Exactly. So to get to this point, what you require is insight. And I think something that has been a huge black hole for go to market teams has been sort of insight into the performance of content. So which content resonates in this geography? Which content resonates in this in industry? What content resonates for this persona? What gets the most time and attention? What is helping us advance our cause and close business? And historically there haven’t been great data sets on this, but this, but this is insight is vital if you want to create a personalised experience or an engaging experience, at least. I think that it’s really key that you have a way of harvesting insight to understanding what is useful for the people that we’re serving. I think to have a data driven approach to content creation and the distribution of it can really help sellers become effective to be able to scale, as we just talked about, scale their expertise to have those great moments of communication, but to do it with a lot less effort and a lot less time sunk into it.

 

Here’s How You Can Tell Where the Buyer is in the Buyer’s Journey · [09:50] 

 

Will Barron:

For sure. So we’ll perhaps touch on size back in a second, which clearly can do some of what we’re describing here. I do want to get into data content. And because my experience with working with marketers at medical device sales was, they’d send us all this nonsense that I’ve never give to anyone because it was totally inappropriate to hand over a flyer in a meeting, so it never got used. So I won’t dive into that in a second. But I guess the foundational level before this is, before we send content, how do we know where the buyer is in the buying journey? Now what I mean by this is, perhaps 20 years ago, you could cold call them and ask them where they are. But without that direct access to the buyer to call them and ask them where they’re at, before we send someone something, how do we know where they are so that we can make a hypothesis of what they need?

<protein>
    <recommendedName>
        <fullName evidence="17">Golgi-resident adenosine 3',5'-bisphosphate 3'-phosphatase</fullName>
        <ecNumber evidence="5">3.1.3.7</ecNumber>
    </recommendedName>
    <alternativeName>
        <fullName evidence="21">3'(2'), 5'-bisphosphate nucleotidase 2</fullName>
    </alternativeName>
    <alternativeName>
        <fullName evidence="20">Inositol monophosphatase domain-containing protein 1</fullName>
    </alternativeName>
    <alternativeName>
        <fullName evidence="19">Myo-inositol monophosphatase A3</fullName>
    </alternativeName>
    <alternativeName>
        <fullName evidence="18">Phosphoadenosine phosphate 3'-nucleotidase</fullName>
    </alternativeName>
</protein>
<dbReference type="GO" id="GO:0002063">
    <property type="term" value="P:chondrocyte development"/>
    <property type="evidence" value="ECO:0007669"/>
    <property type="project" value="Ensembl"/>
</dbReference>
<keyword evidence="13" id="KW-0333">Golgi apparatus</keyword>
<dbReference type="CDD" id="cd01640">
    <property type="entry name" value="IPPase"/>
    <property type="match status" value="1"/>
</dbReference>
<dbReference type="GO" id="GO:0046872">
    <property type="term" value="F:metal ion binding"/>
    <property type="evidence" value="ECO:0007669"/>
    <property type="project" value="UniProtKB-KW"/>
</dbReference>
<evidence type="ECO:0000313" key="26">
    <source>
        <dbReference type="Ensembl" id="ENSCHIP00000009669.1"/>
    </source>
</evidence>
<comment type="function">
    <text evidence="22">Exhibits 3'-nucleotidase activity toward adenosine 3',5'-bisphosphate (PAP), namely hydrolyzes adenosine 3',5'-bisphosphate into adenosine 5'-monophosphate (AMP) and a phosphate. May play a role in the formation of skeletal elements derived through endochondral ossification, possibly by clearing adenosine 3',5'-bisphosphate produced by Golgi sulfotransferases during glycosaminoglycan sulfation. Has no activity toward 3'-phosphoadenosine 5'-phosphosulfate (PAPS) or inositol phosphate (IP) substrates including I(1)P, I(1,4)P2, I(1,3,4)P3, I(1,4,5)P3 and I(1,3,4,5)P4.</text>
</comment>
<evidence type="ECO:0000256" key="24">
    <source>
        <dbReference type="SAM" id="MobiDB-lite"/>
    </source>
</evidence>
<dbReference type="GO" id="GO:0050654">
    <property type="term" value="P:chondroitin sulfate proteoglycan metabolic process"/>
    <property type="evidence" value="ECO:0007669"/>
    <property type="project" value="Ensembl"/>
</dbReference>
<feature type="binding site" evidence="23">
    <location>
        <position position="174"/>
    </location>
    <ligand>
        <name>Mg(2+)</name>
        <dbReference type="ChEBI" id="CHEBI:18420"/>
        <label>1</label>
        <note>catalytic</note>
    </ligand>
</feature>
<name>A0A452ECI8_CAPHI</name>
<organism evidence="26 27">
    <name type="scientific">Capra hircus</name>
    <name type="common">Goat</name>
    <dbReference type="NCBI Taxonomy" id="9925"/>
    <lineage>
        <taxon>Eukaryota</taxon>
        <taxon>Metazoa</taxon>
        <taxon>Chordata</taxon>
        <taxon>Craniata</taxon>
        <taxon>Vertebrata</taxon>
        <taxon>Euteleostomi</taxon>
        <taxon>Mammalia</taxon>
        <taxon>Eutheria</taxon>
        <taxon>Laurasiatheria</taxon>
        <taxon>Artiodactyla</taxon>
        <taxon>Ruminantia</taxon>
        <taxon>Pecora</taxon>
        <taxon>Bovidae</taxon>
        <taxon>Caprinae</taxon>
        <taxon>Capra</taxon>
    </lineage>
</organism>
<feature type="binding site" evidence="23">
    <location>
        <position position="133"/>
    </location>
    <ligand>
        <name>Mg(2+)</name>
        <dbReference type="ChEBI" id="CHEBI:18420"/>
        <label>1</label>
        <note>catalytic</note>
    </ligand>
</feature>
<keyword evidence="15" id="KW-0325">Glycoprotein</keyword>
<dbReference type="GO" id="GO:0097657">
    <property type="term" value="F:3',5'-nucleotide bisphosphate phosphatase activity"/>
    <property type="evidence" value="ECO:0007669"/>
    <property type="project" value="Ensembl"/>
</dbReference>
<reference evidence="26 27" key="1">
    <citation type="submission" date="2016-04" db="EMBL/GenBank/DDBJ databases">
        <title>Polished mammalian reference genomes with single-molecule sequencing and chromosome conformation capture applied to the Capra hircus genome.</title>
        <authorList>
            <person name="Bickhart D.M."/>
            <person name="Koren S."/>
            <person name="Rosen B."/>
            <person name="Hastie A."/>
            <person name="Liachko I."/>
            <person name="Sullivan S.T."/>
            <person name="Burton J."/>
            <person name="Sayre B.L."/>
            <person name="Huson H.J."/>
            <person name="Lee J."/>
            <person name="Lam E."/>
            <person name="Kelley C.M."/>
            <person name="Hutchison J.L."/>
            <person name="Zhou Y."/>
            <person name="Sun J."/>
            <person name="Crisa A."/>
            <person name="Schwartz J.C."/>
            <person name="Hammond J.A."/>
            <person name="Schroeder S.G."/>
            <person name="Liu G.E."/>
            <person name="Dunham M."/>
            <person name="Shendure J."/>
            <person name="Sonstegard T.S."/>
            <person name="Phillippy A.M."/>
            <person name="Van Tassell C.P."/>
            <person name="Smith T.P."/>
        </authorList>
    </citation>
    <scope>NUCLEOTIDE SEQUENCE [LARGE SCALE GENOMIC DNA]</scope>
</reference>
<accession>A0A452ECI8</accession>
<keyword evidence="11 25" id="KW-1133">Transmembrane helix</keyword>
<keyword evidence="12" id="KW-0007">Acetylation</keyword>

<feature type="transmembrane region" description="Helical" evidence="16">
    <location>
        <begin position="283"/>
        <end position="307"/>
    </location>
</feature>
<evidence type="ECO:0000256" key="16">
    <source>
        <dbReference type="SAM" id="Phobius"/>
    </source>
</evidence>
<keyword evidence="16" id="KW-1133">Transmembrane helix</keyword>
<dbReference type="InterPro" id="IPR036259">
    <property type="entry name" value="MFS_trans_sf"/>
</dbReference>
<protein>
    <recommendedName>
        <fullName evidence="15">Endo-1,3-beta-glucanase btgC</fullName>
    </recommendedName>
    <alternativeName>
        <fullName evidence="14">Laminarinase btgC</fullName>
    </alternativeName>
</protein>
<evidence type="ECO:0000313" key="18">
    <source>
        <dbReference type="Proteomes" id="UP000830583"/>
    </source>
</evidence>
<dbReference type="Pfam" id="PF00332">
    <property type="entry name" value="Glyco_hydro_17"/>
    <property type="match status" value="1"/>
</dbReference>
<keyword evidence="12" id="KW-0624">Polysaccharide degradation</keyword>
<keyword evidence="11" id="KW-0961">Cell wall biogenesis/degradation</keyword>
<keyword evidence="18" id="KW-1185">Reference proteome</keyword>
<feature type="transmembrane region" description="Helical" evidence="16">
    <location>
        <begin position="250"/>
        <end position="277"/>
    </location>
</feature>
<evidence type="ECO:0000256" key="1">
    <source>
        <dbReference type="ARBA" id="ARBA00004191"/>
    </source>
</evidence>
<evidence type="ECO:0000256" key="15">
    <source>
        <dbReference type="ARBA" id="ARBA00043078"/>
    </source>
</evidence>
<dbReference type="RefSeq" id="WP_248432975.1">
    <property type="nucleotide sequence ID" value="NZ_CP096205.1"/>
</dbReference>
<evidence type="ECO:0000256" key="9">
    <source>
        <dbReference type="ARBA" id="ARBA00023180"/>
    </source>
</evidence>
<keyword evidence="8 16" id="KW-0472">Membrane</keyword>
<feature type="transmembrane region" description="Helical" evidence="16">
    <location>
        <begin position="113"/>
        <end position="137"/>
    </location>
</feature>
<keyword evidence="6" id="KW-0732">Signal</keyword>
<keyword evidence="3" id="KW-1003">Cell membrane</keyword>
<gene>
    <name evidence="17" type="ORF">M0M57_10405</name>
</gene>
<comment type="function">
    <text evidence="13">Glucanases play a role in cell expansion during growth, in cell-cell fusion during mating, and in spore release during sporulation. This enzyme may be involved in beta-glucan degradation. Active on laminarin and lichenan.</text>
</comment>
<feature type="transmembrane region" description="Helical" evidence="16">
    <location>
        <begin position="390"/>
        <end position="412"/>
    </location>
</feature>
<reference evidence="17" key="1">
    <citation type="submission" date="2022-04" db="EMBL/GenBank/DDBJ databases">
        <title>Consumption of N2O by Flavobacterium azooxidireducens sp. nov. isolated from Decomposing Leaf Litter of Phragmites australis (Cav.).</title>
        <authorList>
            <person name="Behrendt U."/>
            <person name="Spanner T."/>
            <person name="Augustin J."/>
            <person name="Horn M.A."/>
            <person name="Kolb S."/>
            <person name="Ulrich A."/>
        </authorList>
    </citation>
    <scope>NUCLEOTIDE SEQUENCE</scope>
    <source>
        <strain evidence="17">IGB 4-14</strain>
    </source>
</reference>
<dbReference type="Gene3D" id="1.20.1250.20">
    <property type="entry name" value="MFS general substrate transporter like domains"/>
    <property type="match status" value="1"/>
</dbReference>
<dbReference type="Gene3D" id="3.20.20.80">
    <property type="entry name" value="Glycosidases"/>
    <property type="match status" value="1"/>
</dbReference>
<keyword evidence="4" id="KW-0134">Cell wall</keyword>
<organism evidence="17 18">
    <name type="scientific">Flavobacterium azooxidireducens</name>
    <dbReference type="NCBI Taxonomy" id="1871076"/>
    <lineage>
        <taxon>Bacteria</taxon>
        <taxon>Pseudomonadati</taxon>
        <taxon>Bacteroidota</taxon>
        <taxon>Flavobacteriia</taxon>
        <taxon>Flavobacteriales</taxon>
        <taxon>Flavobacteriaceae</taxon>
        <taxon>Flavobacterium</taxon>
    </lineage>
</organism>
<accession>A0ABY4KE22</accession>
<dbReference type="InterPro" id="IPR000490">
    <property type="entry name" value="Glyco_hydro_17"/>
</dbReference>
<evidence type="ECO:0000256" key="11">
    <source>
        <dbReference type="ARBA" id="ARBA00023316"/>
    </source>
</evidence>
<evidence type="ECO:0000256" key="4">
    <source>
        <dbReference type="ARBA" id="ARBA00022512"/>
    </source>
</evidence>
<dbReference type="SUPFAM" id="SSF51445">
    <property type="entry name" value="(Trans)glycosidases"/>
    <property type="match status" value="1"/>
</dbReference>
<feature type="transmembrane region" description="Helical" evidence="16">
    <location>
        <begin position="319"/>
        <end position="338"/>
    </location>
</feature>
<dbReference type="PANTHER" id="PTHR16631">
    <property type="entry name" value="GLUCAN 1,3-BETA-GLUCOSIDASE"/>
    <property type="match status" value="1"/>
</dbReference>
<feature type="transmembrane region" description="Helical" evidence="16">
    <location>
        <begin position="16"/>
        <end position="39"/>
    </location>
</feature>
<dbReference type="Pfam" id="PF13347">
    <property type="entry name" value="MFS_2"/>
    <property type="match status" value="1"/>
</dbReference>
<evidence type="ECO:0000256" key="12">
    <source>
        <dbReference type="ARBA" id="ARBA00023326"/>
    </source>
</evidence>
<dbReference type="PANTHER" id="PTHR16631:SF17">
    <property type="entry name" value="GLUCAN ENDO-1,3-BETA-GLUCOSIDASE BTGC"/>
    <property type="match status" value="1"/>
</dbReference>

James Palmer:

Yeah. Good point. So there are obviously some manual ways of doing this like you’ve just alluded to, like talking to them. Wouldn’t that be fabulous if you could have a conversation and it would be just laid out for you like that? But there is this, some softer signals, content engagement. How are they engaging with your content? What content are they engaging with? There’s a lot that can be divined from understanding what people are engaging with what content, and that will tell you a lot about where they are in a buying cycle and actually inform you of how you should be speaking to them, how you can help them, how you can best serve their buying process.

 

The Effectiveness of a Content Funnel When Dissecting the Buyer’s Journey · [11:18] 

 

Will Barron: